If passed, the reconciliation package will cover an estimated 9 million uninsured Latinos and increase funding for community health centers, which is a lifeline for many in our neighborhoods. In addition, 4.4 million Americans in Puerto Rico and territories will receive $6.3 billion in new Medicaid funding, increased flexibility in how to use federal funding, access to the Exchange and $1 billion in subsides for low-income residents.

Because of these significant proposed changes to the Senate version of the Health Care Reform bill, NLIRH supports the Congressional Hispanic Caucus in its desire for swift passage of this historic legislation. However, we do this with the caveat that no back-room deal with Representative Bart Stupak regarding abortion access is made. We also oppose any Presidential Executive Order or other action that seeks to add additional barriers to abortion.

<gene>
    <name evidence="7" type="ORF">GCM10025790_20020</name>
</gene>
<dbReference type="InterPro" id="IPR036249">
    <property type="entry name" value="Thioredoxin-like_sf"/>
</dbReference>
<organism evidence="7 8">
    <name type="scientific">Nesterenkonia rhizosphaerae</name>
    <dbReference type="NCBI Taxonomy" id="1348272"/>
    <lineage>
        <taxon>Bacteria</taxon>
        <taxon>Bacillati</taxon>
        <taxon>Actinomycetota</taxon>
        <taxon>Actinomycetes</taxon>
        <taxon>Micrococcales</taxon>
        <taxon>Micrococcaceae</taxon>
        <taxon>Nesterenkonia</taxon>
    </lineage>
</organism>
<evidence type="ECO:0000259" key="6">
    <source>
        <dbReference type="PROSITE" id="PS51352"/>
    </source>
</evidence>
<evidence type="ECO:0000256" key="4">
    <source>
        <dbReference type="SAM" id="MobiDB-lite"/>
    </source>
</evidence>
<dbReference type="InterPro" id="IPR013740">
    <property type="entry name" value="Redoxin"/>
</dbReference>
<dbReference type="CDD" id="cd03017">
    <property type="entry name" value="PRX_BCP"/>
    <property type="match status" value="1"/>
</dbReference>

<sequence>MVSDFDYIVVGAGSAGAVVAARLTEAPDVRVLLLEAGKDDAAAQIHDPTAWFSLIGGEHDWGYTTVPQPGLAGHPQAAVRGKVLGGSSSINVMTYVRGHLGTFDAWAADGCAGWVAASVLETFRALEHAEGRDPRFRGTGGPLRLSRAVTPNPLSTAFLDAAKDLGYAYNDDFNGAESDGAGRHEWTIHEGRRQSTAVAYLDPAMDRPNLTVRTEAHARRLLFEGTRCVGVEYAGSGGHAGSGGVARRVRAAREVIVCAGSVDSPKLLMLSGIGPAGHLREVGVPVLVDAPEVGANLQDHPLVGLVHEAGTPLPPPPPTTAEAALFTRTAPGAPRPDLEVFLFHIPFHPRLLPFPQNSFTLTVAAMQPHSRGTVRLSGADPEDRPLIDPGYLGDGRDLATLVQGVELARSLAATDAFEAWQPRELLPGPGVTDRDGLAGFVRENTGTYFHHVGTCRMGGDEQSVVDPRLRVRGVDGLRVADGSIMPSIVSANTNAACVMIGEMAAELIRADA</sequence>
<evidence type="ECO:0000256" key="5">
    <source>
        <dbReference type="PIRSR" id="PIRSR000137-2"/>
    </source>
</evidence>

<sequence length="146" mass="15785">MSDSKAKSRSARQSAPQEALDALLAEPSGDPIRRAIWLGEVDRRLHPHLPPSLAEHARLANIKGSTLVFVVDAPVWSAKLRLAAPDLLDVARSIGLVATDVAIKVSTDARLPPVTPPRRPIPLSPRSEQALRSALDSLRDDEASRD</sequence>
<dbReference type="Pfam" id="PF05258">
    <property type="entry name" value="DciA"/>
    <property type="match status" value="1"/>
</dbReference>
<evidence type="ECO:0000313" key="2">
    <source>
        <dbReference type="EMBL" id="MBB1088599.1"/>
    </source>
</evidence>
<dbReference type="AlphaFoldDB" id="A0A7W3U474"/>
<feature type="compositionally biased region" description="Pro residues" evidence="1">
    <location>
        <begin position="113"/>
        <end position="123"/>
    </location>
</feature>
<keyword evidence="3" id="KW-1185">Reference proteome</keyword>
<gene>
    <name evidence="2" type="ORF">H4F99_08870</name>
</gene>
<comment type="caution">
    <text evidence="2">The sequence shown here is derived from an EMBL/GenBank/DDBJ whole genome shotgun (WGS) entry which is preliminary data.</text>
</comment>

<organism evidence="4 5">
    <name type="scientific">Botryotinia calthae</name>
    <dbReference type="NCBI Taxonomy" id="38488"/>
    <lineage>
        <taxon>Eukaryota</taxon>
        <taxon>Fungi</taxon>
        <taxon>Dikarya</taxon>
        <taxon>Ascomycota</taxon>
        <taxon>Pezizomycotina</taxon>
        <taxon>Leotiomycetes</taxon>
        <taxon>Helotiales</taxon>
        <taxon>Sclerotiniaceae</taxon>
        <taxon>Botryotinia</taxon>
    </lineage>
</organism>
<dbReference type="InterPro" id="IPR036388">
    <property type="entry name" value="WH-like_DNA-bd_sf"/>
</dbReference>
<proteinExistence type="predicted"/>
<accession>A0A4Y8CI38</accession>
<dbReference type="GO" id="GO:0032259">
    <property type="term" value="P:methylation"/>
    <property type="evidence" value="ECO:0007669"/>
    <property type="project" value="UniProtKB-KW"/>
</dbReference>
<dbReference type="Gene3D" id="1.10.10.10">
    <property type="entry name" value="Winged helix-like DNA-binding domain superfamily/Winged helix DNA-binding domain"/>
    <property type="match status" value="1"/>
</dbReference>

We understand that this legislation is not perfect. NLIRH has deep concerns about Latino immigrants and their families who will be left on the sidelines even as 31 million currently uninsured Americans celebrate the end to their long wait for reform.

We respectfully urge the White House and Congress to acknowledge – the work is not done. If Heath Care Reform passes, efforts to address the following priorities must commence immediately:

  • Fix Nelson: the two-check provision is unworkable and will enact some of the most egregious and detrimental setbacks to abortion rights since the seventies. This system must be eliminated to ensure that insurers continue to include abortion coverage in their plans.